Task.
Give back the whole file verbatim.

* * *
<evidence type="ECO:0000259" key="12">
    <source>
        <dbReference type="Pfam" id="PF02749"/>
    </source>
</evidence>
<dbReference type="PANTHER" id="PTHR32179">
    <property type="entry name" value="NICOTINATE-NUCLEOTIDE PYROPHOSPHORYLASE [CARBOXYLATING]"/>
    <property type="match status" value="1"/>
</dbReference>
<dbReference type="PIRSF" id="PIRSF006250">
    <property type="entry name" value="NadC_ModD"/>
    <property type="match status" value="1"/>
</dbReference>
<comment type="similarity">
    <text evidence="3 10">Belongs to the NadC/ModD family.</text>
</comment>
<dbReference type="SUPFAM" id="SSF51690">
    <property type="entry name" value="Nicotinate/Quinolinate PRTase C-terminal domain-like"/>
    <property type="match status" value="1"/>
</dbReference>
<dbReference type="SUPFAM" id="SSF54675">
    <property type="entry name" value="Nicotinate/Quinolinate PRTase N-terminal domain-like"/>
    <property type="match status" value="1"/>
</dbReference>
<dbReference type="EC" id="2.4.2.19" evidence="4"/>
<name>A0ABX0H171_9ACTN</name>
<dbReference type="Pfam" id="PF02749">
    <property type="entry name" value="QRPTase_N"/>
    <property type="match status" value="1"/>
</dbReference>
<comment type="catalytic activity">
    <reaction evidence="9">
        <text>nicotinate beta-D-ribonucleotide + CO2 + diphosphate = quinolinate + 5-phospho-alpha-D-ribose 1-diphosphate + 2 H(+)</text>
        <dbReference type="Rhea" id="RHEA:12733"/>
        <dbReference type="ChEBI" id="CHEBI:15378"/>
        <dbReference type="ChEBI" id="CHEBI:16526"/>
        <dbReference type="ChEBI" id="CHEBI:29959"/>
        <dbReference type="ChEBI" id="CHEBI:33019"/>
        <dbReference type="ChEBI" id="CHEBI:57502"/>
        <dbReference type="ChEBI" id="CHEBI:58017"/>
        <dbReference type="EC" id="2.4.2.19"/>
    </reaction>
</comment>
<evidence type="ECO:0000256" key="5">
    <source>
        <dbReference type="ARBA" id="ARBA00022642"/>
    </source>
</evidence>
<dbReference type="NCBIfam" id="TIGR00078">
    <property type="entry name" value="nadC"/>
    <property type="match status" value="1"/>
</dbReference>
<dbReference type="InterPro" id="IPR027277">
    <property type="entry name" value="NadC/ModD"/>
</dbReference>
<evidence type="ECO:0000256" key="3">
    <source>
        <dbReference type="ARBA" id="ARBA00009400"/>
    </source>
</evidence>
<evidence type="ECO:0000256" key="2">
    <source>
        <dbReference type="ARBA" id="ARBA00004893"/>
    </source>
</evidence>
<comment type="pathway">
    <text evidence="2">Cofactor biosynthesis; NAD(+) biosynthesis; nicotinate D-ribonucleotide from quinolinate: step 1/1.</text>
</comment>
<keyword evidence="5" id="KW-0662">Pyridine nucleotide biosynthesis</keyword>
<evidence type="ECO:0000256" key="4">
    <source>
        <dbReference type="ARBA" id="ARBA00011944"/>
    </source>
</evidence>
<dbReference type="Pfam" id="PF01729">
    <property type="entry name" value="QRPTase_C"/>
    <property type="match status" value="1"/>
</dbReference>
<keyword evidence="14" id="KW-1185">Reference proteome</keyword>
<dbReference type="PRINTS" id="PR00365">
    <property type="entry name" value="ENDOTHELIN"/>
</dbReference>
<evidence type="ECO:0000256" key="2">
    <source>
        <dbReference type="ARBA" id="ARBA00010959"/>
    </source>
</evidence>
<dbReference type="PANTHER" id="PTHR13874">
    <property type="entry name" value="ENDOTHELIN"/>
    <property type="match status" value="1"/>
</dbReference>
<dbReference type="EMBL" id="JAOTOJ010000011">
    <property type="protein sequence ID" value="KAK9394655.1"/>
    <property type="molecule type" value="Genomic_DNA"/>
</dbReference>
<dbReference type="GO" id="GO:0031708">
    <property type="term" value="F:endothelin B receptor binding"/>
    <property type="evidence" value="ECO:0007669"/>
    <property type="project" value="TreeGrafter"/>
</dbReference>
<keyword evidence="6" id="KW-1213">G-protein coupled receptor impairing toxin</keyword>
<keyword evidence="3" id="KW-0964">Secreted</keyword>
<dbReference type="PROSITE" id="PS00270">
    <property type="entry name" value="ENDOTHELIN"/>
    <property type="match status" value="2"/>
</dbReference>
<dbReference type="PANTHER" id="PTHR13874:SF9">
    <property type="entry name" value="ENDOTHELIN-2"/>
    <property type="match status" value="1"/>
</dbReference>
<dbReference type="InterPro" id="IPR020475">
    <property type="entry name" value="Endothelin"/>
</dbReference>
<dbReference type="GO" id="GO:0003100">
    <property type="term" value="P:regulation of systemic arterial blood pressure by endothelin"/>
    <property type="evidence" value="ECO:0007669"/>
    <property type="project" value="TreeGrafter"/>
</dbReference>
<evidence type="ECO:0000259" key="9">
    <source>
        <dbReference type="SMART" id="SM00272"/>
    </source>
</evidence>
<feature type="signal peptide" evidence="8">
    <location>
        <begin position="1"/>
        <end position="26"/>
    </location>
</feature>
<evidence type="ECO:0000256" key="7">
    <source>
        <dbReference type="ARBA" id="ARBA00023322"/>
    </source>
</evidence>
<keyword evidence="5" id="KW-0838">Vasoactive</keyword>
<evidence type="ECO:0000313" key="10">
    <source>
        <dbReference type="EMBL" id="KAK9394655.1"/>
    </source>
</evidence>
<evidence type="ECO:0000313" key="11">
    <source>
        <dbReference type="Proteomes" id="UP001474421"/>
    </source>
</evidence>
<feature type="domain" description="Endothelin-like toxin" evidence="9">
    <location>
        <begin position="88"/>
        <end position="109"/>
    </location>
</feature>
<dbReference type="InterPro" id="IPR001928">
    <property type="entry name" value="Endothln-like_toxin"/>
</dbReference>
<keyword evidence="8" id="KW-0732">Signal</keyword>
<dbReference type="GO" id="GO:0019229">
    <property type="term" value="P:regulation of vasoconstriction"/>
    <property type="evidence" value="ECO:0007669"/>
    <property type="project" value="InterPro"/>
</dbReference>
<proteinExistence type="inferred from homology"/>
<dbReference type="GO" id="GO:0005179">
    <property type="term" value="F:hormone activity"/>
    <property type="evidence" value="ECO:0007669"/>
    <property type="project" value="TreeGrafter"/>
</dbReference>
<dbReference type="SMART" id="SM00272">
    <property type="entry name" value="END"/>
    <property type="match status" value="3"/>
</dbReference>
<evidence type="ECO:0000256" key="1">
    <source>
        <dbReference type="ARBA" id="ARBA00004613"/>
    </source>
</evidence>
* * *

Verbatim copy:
<evidence type="ECO:0000259" key="12">
    <source>
        <dbReference type="Pfam" id="PF02749"/>
    </source>
</evidence>
<dbReference type="PANTHER" id="PTHR32179">
    <property type="entry name" value="NICOTINATE-NUCLEOTIDE PYROPHOSPHORYLASE [CARBOXYLATING]"/>
    <property type="match status" value="1"/>
</dbReference>
<dbReference type="PIRSF" id="PIRSF006250">
    <property type="entry name" value="NadC_ModD"/>
    <property type="match status" value="1"/>
</dbReference>
<comment type="similarity">
    <text evidence="3 10">Belongs to the NadC/ModD family.</text>
</comment>
<dbReference type="SUPFAM" id="SSF51690">
    <property type="entry name" value="Nicotinate/Quinolinate PRTase C-terminal domain-like"/>
    <property type="match status" value="1"/>
</dbReference>
<dbReference type="SUPFAM" id="SSF54675">
    <property type="entry name" value="Nicotinate/Quinolinate PRTase N-terminal domain-like"/>
    <property type="match status" value="1"/>
</dbReference>
<dbReference type="EC" id="2.4.2.19" evidence="4"/>
<name>A0ABX0H171_9ACTN</name>
<dbReference type="Pfam" id="PF02749">
    <property type="entry name" value="QRPTase_N"/>
    <property type="match status" value="1"/>
</dbReference>
<comment type="catalytic activity">
    <reaction evidence="9">
        <text>nicotinate beta-D-ribonucleotide + CO2 + diphosphate = quinolinate + 5-phospho-alpha-D-ribose 1-diphosphate + 2 H(+)</text>
        <dbReference type="Rhea" id="RHEA:12733"/>
        <dbReference type="ChEBI" id="CHEBI:15378"/>
        <dbReference type="ChEBI" id="CHEBI:16526"/>
        <dbReference type="ChEBI" id="CHEBI:29959"/>
        <dbReference type="ChEBI" id="CHEBI:33019"/>
        <dbReference type="ChEBI" id="CHEBI:57502"/>
        <dbReference type="ChEBI" id="CHEBI:58017"/>
        <dbReference type="EC" id="2.4.2.19"/>
    </reaction>
</comment>
<evidence type="ECO:0000256" key="5">
    <source>
        <dbReference type="ARBA" id="ARBA00022642"/>
    </source>
</evidence>
<dbReference type="NCBIfam" id="TIGR00078">
    <property type="entry name" value="nadC"/>
    <property type="match status" value="1"/>
</dbReference>
<dbReference type="InterPro" id="IPR027277">
    <property type="entry name" value="NadC/ModD"/>
</dbReference>
<evidence type="ECO:0000256" key="3">
    <source>
        <dbReference type="ARBA" id="ARBA00009400"/>
    </source>
</evidence>
<evidence type="ECO:0000256" key="2">
    <source>
        <dbReference type="ARBA" id="ARBA00004893"/>
    </source>
</evidence>
<comment type="pathway">
    <text evidence="2">Cofactor biosynthesis; NAD(+) biosynthesis; nicotinate D-ribonucleotide from quinolinate: step 1/1.</text>
</comment>
<keyword evidence="5" id="KW-0662">Pyridine nucleotide biosynthesis</keyword>
<evidence type="ECO:0000256" key="4">
    <source>
        <dbReference type="ARBA" id="ARBA00011944"/>
    </source>
</evidence>
<dbReference type="Pfam" id="PF01729">
    <property type="entry name" value="QRPTase_C"/>
    <property type="match status" value="1"/>
</dbReference>
<keyword evidence="14" id="KW-1185">Reference proteome</keyword>
<dbReference type="PRINTS" id="PR00365">
    <property type="entry name" value="ENDOTHELIN"/>
</dbReference>
<evidence type="ECO:0000256" key="2">
    <source>
        <dbReference type="ARBA" id="ARBA00010959"/>
    </source>
</evidence>
<dbReference type="PANTHER" id="PTHR13874">
    <property type="entry name" value="ENDOTHELIN"/>
    <property type="match status" value="1"/>
</dbReference>
<dbReference type="EMBL" id="JAOTOJ010000011">
    <property type="protein sequence ID" value="KAK9394655.1"/>
    <property type="molecule type" value="Genomic_DNA"/>
</dbReference>
<dbReference type="GO" id="GO:0031708">
    <property type="term" value="F:endothelin B receptor binding"/>
    <property type="evidence" value="ECO:0007669"/>
    <property type="project" value="TreeGrafter"/>
</dbReference>
<keyword evidence="6" id="KW-1213">G-protein coupled receptor impairing toxin</keyword>
<keyword evidence="3" id="KW-0964">Secreted</keyword>
<dbReference type="PROSITE" id="PS00270">
    <property type="entry name" value="ENDOTHELIN"/>
    <property type="match status" value="2"/>
</dbReference>
<dbReference type="PANTHER" id="PTHR13874:SF9">
    <property type="entry name" value="ENDOTHELIN-2"/>
    <property type="match status" value="1"/>
</dbReference>
<dbReference type="InterPro" id="IPR020475">
    <property type="entry name" value="Endothelin"/>
</dbReference>
<dbReference type="GO" id="GO:0003100">
    <property type="term" value="P:regulation of systemic arterial blood pressure by endothelin"/>
    <property type="evidence" value="ECO:0007669"/>
    <property type="project" value="TreeGrafter"/>
</dbReference>
<evidence type="ECO:0000259" key="9">
    <source>
        <dbReference type="SMART" id="SM00272"/>
    </source>
</evidence>
<feature type="signal peptide" evidence="8">
    <location>
        <begin position="1"/>
        <end position="26"/>
    </location>
</feature>
<evidence type="ECO:0000256" key="7">
    <source>
        <dbReference type="ARBA" id="ARBA00023322"/>
    </source>
</evidence>
<keyword evidence="5" id="KW-0838">Vasoactive</keyword>
<evidence type="ECO:0000313" key="10">
    <source>
        <dbReference type="EMBL" id="KAK9394655.1"/>
    </source>
</evidence>
<evidence type="ECO:0000313" key="11">
    <source>
        <dbReference type="Proteomes" id="UP001474421"/>
    </source>
</evidence>
<feature type="domain" description="Endothelin-like toxin" evidence="9">
    <location>
        <begin position="88"/>
        <end position="109"/>
    </location>
</feature>
<dbReference type="InterPro" id="IPR001928">
    <property type="entry name" value="Endothln-like_toxin"/>
</dbReference>
<keyword evidence="8" id="KW-0732">Signal</keyword>
<dbReference type="GO" id="GO:0019229">
    <property type="term" value="P:regulation of vasoconstriction"/>
    <property type="evidence" value="ECO:0007669"/>
    <property type="project" value="InterPro"/>
</dbReference>
<proteinExistence type="inferred from homology"/>
<dbReference type="GO" id="GO:0005179">
    <property type="term" value="F:hormone activity"/>
    <property type="evidence" value="ECO:0007669"/>
    <property type="project" value="TreeGrafter"/>
</dbReference>
<dbReference type="SMART" id="SM00272">
    <property type="entry name" value="END"/>
    <property type="match status" value="3"/>
</dbReference>
<evidence type="ECO:0000256" key="1">
    <source>
        <dbReference type="ARBA" id="ARBA00004613"/>
    </source>
</evidence>